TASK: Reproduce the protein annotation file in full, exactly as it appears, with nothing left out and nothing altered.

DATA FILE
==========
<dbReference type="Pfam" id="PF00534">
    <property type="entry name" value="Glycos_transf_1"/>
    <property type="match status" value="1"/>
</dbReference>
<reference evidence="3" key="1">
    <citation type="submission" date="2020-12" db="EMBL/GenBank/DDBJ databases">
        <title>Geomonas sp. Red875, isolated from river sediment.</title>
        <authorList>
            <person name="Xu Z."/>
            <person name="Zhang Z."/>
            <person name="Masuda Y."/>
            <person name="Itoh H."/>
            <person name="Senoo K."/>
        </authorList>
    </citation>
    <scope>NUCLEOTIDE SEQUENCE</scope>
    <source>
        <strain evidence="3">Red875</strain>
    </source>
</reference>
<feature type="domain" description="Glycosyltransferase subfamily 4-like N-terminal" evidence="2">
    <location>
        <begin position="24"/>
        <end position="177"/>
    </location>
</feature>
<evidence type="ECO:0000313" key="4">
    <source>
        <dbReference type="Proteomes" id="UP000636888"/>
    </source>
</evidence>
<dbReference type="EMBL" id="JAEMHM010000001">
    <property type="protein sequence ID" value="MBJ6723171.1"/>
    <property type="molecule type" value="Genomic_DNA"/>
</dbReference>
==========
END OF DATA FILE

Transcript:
<dbReference type="Pfam" id="PF00534">
    <property type="entry name" value="Glycos_transf_1"/>
    <property type="match status" value="1"/>
</dbReference>
<reference evidence="3" key="1">
    <citation type="submission" date="2020-12" db="EMBL/GenBank/DDBJ databases">
        <title>Geomonas sp. Red875, isolated from river sediment.</title>
        <authorList>
            <person name="Xu Z."/>
            <person name="Zhang Z."/>
            <person name="Masuda Y."/>
            <person name="Itoh H."/>
            <person name="Senoo K."/>
        </authorList>
    </citation>
    <scope>NUCLEOTIDE SEQUENCE</scope>
    <source>
        <strain evidence="3">Red875</strain>
    </source>
</reference>
<feature type="domain" description="Glycosyltransferase subfamily 4-like N-terminal" evidence="2">
    <location>
        <begin position="24"/>
        <end position="177"/>
    </location>
</feature>
<evidence type="ECO:0000313" key="4">
    <source>
        <dbReference type="Proteomes" id="UP000636888"/>
    </source>
</evidence>
<dbReference type="EMBL" id="JAEMHM010000001">
    <property type="protein sequence ID" value="MBJ6723171.1"/>
    <property type="molecule type" value="Genomic_DNA"/>
</dbReference>